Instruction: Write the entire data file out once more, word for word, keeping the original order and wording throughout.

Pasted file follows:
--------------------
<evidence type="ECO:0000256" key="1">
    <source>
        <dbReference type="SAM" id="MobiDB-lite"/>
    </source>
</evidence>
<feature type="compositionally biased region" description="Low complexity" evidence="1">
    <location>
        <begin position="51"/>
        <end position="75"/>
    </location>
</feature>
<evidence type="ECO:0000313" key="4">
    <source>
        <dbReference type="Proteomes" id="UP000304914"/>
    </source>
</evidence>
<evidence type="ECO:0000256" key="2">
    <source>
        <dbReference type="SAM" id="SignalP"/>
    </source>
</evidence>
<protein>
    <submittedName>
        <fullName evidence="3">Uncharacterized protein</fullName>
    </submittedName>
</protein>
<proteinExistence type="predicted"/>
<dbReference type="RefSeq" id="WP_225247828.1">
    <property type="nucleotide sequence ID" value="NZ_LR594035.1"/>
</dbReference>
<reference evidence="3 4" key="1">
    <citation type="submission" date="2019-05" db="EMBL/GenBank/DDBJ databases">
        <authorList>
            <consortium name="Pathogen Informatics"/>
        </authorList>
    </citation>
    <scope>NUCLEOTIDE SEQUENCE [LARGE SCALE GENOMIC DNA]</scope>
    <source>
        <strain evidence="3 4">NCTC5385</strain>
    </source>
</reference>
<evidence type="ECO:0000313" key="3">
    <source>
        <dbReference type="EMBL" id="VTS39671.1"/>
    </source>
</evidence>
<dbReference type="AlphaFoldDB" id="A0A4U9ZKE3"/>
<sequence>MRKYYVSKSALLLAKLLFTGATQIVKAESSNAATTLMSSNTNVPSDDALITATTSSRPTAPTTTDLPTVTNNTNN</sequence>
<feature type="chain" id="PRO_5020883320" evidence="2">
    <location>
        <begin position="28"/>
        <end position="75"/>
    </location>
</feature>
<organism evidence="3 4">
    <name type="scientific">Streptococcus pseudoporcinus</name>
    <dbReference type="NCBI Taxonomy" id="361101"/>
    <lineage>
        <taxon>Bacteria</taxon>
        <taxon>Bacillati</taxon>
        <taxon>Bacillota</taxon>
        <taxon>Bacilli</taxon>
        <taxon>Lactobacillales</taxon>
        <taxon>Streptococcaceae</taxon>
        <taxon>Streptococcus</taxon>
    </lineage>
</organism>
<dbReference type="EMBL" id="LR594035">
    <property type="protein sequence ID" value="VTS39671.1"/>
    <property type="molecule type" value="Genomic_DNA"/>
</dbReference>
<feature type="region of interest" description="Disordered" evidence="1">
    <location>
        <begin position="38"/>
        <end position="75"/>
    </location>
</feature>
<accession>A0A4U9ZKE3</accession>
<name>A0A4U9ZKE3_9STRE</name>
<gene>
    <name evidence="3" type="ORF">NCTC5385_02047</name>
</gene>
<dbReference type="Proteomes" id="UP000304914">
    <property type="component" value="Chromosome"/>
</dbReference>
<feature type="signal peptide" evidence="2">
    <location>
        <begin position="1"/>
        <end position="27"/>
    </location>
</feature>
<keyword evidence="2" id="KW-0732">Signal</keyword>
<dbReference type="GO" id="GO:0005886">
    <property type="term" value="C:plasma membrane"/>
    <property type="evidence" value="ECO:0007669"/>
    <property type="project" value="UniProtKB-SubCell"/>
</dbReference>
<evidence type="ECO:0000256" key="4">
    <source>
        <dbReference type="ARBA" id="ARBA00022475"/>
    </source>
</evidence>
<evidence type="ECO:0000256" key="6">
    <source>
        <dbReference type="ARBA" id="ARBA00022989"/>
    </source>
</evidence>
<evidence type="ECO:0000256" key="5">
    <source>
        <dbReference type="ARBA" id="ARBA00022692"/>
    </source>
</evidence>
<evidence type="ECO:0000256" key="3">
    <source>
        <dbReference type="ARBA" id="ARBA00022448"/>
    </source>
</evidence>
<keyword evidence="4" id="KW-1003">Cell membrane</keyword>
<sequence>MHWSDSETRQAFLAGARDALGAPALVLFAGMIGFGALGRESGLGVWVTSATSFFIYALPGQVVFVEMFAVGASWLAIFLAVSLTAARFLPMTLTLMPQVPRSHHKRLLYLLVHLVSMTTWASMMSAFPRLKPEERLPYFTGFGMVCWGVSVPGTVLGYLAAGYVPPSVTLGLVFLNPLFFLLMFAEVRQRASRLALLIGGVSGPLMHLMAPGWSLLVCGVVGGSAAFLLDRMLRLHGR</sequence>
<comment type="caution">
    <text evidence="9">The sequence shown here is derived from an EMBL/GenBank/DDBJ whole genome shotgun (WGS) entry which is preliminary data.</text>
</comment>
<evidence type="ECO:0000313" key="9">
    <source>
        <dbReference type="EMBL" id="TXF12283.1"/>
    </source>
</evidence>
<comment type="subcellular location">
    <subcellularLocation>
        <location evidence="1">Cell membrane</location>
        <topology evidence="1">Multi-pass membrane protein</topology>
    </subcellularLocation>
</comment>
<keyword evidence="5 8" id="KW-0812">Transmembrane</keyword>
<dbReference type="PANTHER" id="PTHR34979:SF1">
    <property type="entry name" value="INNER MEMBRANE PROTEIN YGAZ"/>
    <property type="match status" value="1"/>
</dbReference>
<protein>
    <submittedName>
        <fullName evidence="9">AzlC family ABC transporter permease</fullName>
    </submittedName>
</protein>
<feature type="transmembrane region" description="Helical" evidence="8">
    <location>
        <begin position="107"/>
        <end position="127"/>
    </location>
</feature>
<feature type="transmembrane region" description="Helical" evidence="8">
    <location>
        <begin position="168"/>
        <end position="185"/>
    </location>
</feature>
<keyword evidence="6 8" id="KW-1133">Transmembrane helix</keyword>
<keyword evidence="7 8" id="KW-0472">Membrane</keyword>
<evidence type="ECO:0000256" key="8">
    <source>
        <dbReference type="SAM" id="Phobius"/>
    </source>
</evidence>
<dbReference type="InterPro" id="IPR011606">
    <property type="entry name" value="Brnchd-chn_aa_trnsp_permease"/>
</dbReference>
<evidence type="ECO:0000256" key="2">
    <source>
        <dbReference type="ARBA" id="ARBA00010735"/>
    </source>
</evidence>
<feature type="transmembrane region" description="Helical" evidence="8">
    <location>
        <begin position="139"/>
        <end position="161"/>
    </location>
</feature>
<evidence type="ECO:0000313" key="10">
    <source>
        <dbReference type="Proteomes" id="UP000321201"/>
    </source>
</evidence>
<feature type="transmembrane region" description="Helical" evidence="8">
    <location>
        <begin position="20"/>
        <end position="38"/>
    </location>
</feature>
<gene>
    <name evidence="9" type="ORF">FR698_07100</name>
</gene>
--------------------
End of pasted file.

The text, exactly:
<evidence type="ECO:0000256" key="1">
    <source>
        <dbReference type="SAM" id="MobiDB-lite"/>
    </source>
</evidence>
<feature type="compositionally biased region" description="Low complexity" evidence="1">
    <location>
        <begin position="51"/>
        <end position="75"/>
    </location>
</feature>
<evidence type="ECO:0000313" key="4">
    <source>
        <dbReference type="Proteomes" id="UP000304914"/>
    </source>
</evidence>
<evidence type="ECO:0000256" key="2">
    <source>
        <dbReference type="SAM" id="SignalP"/>
    </source>
</evidence>
<protein>
    <submittedName>
        <fullName evidence="3">Uncharacterized protein</fullName>
    </submittedName>
</protein>
<proteinExistence type="predicted"/>
<dbReference type="RefSeq" id="WP_225247828.1">
    <property type="nucleotide sequence ID" value="NZ_LR594035.1"/>
</dbReference>
<reference evidence="3 4" key="1">
    <citation type="submission" date="2019-05" db="EMBL/GenBank/DDBJ databases">
        <authorList>
            <consortium name="Pathogen Informatics"/>
        </authorList>
    </citation>
    <scope>NUCLEOTIDE SEQUENCE [LARGE SCALE GENOMIC DNA]</scope>
    <source>
        <strain evidence="3 4">NCTC5385</strain>
    </source>
</reference>
<evidence type="ECO:0000313" key="3">
    <source>
        <dbReference type="EMBL" id="VTS39671.1"/>
    </source>
</evidence>
<dbReference type="AlphaFoldDB" id="A0A4U9ZKE3"/>
<sequence>MRKYYVSKSALLLAKLLFTGATQIVKAESSNAATTLMSSNTNVPSDDALITATTSSRPTAPTTTDLPTVTNNTNN</sequence>
<feature type="chain" id="PRO_5020883320" evidence="2">
    <location>
        <begin position="28"/>
        <end position="75"/>
    </location>
</feature>
<organism evidence="3 4">
    <name type="scientific">Streptococcus pseudoporcinus</name>
    <dbReference type="NCBI Taxonomy" id="361101"/>
    <lineage>
        <taxon>Bacteria</taxon>
        <taxon>Bacillati</taxon>
        <taxon>Bacillota</taxon>
        <taxon>Bacilli</taxon>
        <taxon>Lactobacillales</taxon>
        <taxon>Streptococcaceae</taxon>
        <taxon>Streptococcus</taxon>
    </lineage>
</organism>
<dbReference type="EMBL" id="LR594035">
    <property type="protein sequence ID" value="VTS39671.1"/>
    <property type="molecule type" value="Genomic_DNA"/>
</dbReference>
<feature type="region of interest" description="Disordered" evidence="1">
    <location>
        <begin position="38"/>
        <end position="75"/>
    </location>
</feature>
<accession>A0A4U9ZKE3</accession>
<name>A0A4U9ZKE3_9STRE</name>
<gene>
    <name evidence="3" type="ORF">NCTC5385_02047</name>
</gene>
<dbReference type="Proteomes" id="UP000304914">
    <property type="component" value="Chromosome"/>
</dbReference>
<feature type="signal peptide" evidence="2">
    <location>
        <begin position="1"/>
        <end position="27"/>
    </location>
</feature>
<keyword evidence="2" id="KW-0732">Signal</keyword>
<dbReference type="GO" id="GO:0005886">
    <property type="term" value="C:plasma membrane"/>
    <property type="evidence" value="ECO:0007669"/>
    <property type="project" value="UniProtKB-SubCell"/>
</dbReference>
<evidence type="ECO:0000256" key="4">
    <source>
        <dbReference type="ARBA" id="ARBA00022475"/>
    </source>
</evidence>
<evidence type="ECO:0000256" key="6">
    <source>
        <dbReference type="ARBA" id="ARBA00022989"/>
    </source>
</evidence>
<evidence type="ECO:0000256" key="5">
    <source>
        <dbReference type="ARBA" id="ARBA00022692"/>
    </source>
</evidence>
<evidence type="ECO:0000256" key="3">
    <source>
        <dbReference type="ARBA" id="ARBA00022448"/>
    </source>
</evidence>
<keyword evidence="4" id="KW-1003">Cell membrane</keyword>
<sequence>MHWSDSETRQAFLAGARDALGAPALVLFAGMIGFGALGRESGLGVWVTSATSFFIYALPGQVVFVEMFAVGASWLAIFLAVSLTAARFLPMTLTLMPQVPRSHHKRLLYLLVHLVSMTTWASMMSAFPRLKPEERLPYFTGFGMVCWGVSVPGTVLGYLAAGYVPPSVTLGLVFLNPLFFLLMFAEVRQRASRLALLIGGVSGPLMHLMAPGWSLLVCGVVGGSAAFLLDRMLRLHGR</sequence>
<comment type="caution">
    <text evidence="9">The sequence shown here is derived from an EMBL/GenBank/DDBJ whole genome shotgun (WGS) entry which is preliminary data.</text>
</comment>
<evidence type="ECO:0000313" key="9">
    <source>
        <dbReference type="EMBL" id="TXF12283.1"/>
    </source>
</evidence>
<comment type="subcellular location">
    <subcellularLocation>
        <location evidence="1">Cell membrane</location>
        <topology evidence="1">Multi-pass membrane protein</topology>
    </subcellularLocation>
</comment>
<keyword evidence="5 8" id="KW-0812">Transmembrane</keyword>
<dbReference type="PANTHER" id="PTHR34979:SF1">
    <property type="entry name" value="INNER MEMBRANE PROTEIN YGAZ"/>
    <property type="match status" value="1"/>
</dbReference>
<protein>
    <submittedName>
        <fullName evidence="9">AzlC family ABC transporter permease</fullName>
    </submittedName>
</protein>
<feature type="transmembrane region" description="Helical" evidence="8">
    <location>
        <begin position="107"/>
        <end position="127"/>
    </location>
</feature>
<feature type="transmembrane region" description="Helical" evidence="8">
    <location>
        <begin position="168"/>
        <end position="185"/>
    </location>
</feature>
<keyword evidence="6 8" id="KW-1133">Transmembrane helix</keyword>
<keyword evidence="7 8" id="KW-0472">Membrane</keyword>
<evidence type="ECO:0000256" key="8">
    <source>
        <dbReference type="SAM" id="Phobius"/>
    </source>
</evidence>
<dbReference type="InterPro" id="IPR011606">
    <property type="entry name" value="Brnchd-chn_aa_trnsp_permease"/>
</dbReference>
<evidence type="ECO:0000256" key="2">
    <source>
        <dbReference type="ARBA" id="ARBA00010735"/>
    </source>
</evidence>
<feature type="transmembrane region" description="Helical" evidence="8">
    <location>
        <begin position="139"/>
        <end position="161"/>
    </location>
</feature>
<evidence type="ECO:0000313" key="10">
    <source>
        <dbReference type="Proteomes" id="UP000321201"/>
    </source>
</evidence>
<feature type="transmembrane region" description="Helical" evidence="8">
    <location>
        <begin position="20"/>
        <end position="38"/>
    </location>
</feature>
<gene>
    <name evidence="9" type="ORF">FR698_07100</name>
</gene>